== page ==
Like most counselors, Forbes feels that it is necessary to engage students by working within the world they know, “to promote youth development and culture, by working both to expose its destructive, unhealthy aspects and to tease out its transcendent possibilities.” He zeroed in on sports as an area that offered simultaneously a breeding ground for “mindless masculinity” and the possibility of discovering a “neglected inner dimension.” He was inspired both by teachers of meditation (mainly Buddhist) and a wide variety of educators who were “applying holistic, transpersonal, and spiritual approaches toward higher human development.” He decided to try out some of what they were saying on the football fields of Brooklyn.
Forbes obtained permission to spend roughly an hour a week after school with members of a varsity football team. They discussed things that were on the students’ minds “to unload them so they could play football with better focus,” and practiced meditation “as a way to feel what it’s like to be in the zone.” Although the carrot dangled before the players was “the zone,” Forbes told them in the first session that “Meditation is not just a means to get whatever you want, but it is part of a wise tradition that helps us realize what is really important.”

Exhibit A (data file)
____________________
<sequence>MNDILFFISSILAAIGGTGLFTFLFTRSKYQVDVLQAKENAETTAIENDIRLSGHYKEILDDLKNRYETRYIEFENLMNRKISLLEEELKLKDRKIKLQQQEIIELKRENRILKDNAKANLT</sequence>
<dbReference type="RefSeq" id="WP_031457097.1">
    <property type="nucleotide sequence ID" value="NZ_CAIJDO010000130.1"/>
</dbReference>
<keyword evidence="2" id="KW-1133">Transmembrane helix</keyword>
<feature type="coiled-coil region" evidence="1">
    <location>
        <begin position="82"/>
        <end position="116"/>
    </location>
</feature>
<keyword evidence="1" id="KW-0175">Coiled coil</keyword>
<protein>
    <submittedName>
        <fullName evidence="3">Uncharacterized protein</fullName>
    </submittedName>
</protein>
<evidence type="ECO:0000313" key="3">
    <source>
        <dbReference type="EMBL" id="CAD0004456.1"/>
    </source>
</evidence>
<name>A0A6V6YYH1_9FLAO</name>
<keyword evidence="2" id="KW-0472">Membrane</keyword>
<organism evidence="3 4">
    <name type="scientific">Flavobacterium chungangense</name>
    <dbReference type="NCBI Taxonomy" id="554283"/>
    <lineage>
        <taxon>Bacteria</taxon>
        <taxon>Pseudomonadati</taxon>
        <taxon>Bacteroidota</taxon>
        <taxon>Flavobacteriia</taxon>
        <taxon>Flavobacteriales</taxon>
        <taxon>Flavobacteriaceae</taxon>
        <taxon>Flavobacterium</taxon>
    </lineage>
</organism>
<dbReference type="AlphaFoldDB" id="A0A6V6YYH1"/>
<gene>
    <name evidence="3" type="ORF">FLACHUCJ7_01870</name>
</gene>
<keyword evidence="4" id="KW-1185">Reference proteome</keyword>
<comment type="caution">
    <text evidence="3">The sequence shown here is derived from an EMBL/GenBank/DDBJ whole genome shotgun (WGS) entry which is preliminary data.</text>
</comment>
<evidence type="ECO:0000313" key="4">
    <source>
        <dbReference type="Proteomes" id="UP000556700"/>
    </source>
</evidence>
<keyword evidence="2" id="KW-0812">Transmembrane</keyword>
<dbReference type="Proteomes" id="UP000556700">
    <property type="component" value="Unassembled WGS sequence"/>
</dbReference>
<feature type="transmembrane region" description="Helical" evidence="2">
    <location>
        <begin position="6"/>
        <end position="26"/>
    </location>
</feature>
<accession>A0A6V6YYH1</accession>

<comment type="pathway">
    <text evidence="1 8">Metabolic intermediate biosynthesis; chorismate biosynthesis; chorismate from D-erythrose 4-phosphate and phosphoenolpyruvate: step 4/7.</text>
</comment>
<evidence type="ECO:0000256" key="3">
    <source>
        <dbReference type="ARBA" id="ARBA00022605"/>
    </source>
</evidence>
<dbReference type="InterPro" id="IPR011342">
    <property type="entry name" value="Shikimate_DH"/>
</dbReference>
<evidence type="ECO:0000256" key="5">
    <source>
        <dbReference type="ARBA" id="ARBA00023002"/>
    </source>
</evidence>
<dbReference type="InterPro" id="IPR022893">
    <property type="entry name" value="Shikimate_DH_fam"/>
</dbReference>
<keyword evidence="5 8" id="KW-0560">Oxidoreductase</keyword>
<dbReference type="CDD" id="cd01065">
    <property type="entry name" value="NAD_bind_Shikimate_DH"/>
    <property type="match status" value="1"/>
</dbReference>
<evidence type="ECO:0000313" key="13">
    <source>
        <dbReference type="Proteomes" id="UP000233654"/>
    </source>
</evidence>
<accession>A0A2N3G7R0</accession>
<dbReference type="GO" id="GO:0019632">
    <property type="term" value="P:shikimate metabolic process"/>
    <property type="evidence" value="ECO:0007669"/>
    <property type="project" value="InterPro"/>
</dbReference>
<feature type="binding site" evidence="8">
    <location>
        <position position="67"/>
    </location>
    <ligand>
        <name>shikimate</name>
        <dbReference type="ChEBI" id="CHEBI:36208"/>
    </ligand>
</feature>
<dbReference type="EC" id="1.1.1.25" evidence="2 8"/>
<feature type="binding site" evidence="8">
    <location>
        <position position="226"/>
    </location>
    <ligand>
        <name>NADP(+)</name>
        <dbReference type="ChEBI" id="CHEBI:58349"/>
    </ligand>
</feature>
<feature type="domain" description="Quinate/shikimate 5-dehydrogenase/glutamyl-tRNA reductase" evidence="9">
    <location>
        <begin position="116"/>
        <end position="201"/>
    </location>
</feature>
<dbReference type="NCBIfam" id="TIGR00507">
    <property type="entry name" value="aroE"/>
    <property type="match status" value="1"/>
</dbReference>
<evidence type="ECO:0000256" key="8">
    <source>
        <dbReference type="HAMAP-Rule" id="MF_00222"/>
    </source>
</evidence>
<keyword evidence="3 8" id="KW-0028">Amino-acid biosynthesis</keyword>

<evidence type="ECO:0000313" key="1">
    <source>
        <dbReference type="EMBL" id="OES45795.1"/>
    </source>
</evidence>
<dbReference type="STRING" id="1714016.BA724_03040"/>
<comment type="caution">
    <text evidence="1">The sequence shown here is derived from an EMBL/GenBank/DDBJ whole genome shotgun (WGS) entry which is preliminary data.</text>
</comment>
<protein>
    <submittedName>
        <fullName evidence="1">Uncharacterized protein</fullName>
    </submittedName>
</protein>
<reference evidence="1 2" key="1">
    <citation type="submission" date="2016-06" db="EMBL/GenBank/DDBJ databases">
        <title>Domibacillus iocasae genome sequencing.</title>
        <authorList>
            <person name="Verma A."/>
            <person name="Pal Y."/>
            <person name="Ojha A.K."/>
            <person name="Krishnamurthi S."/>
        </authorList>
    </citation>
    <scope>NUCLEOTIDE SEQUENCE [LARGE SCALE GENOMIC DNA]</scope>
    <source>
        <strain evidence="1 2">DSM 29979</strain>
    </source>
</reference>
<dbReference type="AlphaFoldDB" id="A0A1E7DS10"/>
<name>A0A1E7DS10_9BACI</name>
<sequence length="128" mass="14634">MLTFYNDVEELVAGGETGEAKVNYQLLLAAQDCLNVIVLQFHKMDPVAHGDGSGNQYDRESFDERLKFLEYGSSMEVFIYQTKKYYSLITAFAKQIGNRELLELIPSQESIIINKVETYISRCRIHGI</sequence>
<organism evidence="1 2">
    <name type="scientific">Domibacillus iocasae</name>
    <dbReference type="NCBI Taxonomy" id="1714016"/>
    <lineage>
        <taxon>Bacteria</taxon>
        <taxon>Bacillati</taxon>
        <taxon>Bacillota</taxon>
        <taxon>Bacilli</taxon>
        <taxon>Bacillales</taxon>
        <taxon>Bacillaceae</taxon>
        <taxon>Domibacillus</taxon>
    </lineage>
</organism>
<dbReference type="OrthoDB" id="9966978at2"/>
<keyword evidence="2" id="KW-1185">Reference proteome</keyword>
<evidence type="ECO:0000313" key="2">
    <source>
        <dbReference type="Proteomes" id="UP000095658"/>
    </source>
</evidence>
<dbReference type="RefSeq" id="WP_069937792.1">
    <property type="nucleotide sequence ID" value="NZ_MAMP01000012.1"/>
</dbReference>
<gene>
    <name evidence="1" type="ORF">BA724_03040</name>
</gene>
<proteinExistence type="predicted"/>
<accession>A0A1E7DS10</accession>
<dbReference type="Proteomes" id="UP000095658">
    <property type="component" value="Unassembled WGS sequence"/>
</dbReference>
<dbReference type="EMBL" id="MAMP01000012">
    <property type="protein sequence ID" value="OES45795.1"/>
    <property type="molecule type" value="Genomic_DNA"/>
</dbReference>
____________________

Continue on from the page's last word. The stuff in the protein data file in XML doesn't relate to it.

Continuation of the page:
Boyz 2 Buddhasis not a miraculous redemption story—the students were often antsy and found meditation quite difficult—but it does show how meditation offered the opportunity to notice and discuss feelings more openly before it began to leak over into other parts of the boys’ lives. As one young man said, “I do feel I have more awareness of my thoughts and feelings now than before I learned meditation practices. I feel it in football a little, but mostly in my life and in how I put things in perspective.”